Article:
- Geopolitical Tensions: State actors increasingly resort to cyberattacks to protect their interests, with potential ripple effects.
- Profitable Cybercrime: Cybercrime remains a lucrative venture, and cybercriminals continue to profit from ransom payments, illegal services like Cybercrime-as-a-Service (CaaS), and the sale of stolen information.
- Hacktivism: Social controversies and international conflicts can spur hacktivism.
- Concentration of Information: The centralization of information and digital processes is attractive for misuse by malicious actors.
- Limited Consequences for Attackers: Cyber attackers often face little risk of apprehension or extradition.
Cyber Incidents in 2022/2023: Consistent with the Threat Landscape
Incidents from March 2022 to February 2023 align with the digital threat landscape of recent years. The NCTV saw no society-disrupting incidents in the Netherlands or other EU countries. Ransomware attacks remained prevalent, sometimes accompanied by data leaks. Also noteworthy were attacks by hacktivists, mostly abroad but a few in the Netherlands.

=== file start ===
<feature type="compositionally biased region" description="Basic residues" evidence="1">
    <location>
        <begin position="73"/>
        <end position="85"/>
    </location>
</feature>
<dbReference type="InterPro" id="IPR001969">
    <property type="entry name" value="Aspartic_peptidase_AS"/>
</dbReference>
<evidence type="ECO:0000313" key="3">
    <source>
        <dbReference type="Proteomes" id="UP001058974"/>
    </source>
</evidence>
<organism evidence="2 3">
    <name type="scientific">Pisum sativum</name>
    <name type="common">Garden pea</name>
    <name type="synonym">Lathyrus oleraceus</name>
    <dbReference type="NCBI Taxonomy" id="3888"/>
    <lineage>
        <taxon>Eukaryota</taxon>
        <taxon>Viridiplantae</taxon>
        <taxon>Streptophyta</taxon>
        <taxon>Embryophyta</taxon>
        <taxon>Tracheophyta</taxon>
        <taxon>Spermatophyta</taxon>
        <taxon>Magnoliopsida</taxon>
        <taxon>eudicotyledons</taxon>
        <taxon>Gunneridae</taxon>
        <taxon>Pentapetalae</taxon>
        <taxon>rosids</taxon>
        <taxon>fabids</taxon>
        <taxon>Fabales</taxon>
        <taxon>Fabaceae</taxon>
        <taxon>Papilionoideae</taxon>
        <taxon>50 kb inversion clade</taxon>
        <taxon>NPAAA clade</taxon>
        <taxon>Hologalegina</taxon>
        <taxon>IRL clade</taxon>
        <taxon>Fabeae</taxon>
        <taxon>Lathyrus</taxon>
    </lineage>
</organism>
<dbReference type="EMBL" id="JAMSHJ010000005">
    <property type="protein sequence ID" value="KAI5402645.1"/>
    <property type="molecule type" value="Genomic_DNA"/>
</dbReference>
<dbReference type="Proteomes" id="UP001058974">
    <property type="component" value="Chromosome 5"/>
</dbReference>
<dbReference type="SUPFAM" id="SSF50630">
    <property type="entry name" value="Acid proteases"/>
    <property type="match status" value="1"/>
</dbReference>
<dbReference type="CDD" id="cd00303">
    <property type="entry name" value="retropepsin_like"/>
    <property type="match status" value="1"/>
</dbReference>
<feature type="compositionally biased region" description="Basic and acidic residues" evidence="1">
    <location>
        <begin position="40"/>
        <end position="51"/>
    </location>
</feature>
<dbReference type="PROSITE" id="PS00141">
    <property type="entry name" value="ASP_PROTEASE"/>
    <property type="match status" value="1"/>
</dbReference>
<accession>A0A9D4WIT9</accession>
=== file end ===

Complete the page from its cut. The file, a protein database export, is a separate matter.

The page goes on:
Russian-Ukrainian War: Massive Cyber Campaign, Less Impact Than Anticipated
In February 2022, Russia invaded Ukraine, launching cyberattacks primarily aimed at Ukraine and the region. These attacks included espionage, sabotage preparations, and disinformation. Western and Ukrainian digital defenses managed to mitigate the impact of these attacks.
Notably, criminal and hacktivist actors became involved in the context of the war. Private companies offered support to Ukraine, often in collaboration with countries backing Ukraine. Russia also engaged in influencing public opinion in Western countries via disinformation.
Strategic Themes Continue to Complicate Risk Management
In the 2022 Cybersecurity Image of the Netherlands (CSBN), the National Coordinator for Counterterrorism and Security (NCTV), in collaboration with partners, identified six strategic themes that will be relevant for the digital security of the Netherlands in the coming years. These themes are still entirely applicable. Upon reflection of these themes, several changes have been noticed, which are discussed below.